Now Achilles get sucked into the Serco supplier row…

Now Achilles have been sucked into the row about how Serco are treating their suppliers.  The Telegraph reports:

Serco is shifting 4,500 of its smaller suppliers on to a new procurement system that has seen some pay £500 to be able to get contracts for the support services group. The suppliers have until November 19 to sign up to the system, run by supplier management company Achilles, with 700 already doing so and at least 15pc expected by Serco to pay fees.

Further on in the article, a supplier, who has apparently paid the fee says: “I have never, ever, come across something like this before. The Government has not asked Serco to pay to be a supplier so why have I got to pay?”

Well, let's demolish that comment anyway. That supplier may not have come across anything like this before but Achilles has been going with this business model for 20 years, and have assessed  over 55,000 suppliers in 22 countries (according to their website), providing supplier information, verification and assessment to buyers.  It is a well established business model, and Achilles' considerable success around the world suggests they are doing something valuable for their customers; and I know Achilles would argue they have in some cases helped to improve supplier standards across entire industries.

The fact that Serco work for the Government seems to me a total irrelevance in this debate - pretty much every large company works for 'Government' in some manner.  So would this be a story if it hadn't been for the previous furore?  I don't think so.

And while the supplier says "the Government has not asked Serco to pay", actually the cost of bidding for Government contracts is considerable, and it is likely that Serco has gone through accreditation (ISO 9002 for example) itself in order to bid better for contracts.

It's also interesting to note that charging suppliers or insisting on a specific accreditation that has an associated cost before they can bid for contracts is not allowed in the public sector (although I suspect it does still happen in places); this OGC Procurement Policy Note makes that clear.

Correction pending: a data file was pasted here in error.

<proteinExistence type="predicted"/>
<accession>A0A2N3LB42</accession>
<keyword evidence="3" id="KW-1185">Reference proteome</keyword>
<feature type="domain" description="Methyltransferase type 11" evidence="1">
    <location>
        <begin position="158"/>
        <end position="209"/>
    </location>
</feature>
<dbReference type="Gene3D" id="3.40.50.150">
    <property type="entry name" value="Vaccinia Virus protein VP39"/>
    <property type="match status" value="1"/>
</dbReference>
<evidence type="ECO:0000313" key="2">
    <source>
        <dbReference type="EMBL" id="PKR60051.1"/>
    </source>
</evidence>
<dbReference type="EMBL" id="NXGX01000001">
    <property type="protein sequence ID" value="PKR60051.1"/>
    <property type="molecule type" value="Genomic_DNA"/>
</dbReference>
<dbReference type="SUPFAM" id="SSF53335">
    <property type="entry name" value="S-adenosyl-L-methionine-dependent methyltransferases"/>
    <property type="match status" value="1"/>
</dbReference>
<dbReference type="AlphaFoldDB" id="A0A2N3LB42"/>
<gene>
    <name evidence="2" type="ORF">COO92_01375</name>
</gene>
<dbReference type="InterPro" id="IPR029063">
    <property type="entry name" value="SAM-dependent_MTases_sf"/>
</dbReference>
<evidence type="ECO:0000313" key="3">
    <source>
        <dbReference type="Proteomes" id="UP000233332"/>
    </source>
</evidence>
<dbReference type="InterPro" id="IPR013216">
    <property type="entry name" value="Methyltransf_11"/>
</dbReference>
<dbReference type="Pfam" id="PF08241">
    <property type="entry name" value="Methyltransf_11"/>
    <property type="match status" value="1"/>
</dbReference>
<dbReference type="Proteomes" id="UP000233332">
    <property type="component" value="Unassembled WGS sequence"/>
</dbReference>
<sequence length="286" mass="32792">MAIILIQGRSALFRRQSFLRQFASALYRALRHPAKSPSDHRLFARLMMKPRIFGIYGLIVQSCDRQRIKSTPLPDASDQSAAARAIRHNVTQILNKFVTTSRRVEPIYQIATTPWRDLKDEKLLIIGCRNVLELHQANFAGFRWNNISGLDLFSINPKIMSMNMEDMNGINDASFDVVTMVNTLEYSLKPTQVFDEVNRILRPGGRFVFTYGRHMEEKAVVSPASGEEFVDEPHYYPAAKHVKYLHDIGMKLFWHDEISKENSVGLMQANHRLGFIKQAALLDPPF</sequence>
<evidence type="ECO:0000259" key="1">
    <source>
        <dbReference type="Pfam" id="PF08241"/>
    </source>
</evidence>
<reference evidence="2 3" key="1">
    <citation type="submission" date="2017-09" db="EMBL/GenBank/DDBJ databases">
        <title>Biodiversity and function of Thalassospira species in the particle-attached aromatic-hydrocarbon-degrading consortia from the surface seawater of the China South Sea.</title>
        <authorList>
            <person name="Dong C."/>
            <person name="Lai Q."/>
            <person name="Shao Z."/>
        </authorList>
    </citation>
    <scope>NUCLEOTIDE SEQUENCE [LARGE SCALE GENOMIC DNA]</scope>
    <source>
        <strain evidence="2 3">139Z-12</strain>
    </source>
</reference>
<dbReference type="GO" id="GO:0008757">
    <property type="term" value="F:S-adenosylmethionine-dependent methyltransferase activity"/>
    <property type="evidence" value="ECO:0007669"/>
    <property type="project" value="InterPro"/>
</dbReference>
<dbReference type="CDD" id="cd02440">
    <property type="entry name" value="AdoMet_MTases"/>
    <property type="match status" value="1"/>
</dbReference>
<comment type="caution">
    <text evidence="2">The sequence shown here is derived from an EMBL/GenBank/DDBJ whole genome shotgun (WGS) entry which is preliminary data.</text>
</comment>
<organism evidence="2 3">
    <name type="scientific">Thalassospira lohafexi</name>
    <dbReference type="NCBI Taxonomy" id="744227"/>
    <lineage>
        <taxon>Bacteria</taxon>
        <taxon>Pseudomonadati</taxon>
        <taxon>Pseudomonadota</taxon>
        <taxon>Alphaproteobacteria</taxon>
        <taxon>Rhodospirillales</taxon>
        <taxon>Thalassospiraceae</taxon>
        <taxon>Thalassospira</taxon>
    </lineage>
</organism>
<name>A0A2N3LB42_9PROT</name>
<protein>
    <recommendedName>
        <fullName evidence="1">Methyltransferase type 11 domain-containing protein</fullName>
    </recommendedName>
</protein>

"So authorities should not make paid registration with a third party a condition for bidding for contracts".

But for private sector firms who want to understand their existing or potential supply base and ensure minimum standards are in place, Achilles (and other firms like them) provide a useful service.  I do think that there should be a cut-off level; if I'm doing £2000 a year with a customer, and / or providing  goods or services that really are low risk and tactical, asking me to pay £500 seems out of line and basically a waste of everyone's time.   But the article says that Serco are only asking higher risk suppliers to pay for the Achilles registration, which seems fair; some may still be smaller firms but one would assume they are doing a reasonable amount of business.

So.. at the moment, this feels like an opportunistic non-story.  But it is another warning that successful suppliers to the public sector are going to have to tread very carefully over the next few years in terms of their behaviour or perceived behaviour.  They will be in the spotlight as public spending gets tighter, and those who suffer from public spending cuts (both less successful firms and private individuals) get angrier.

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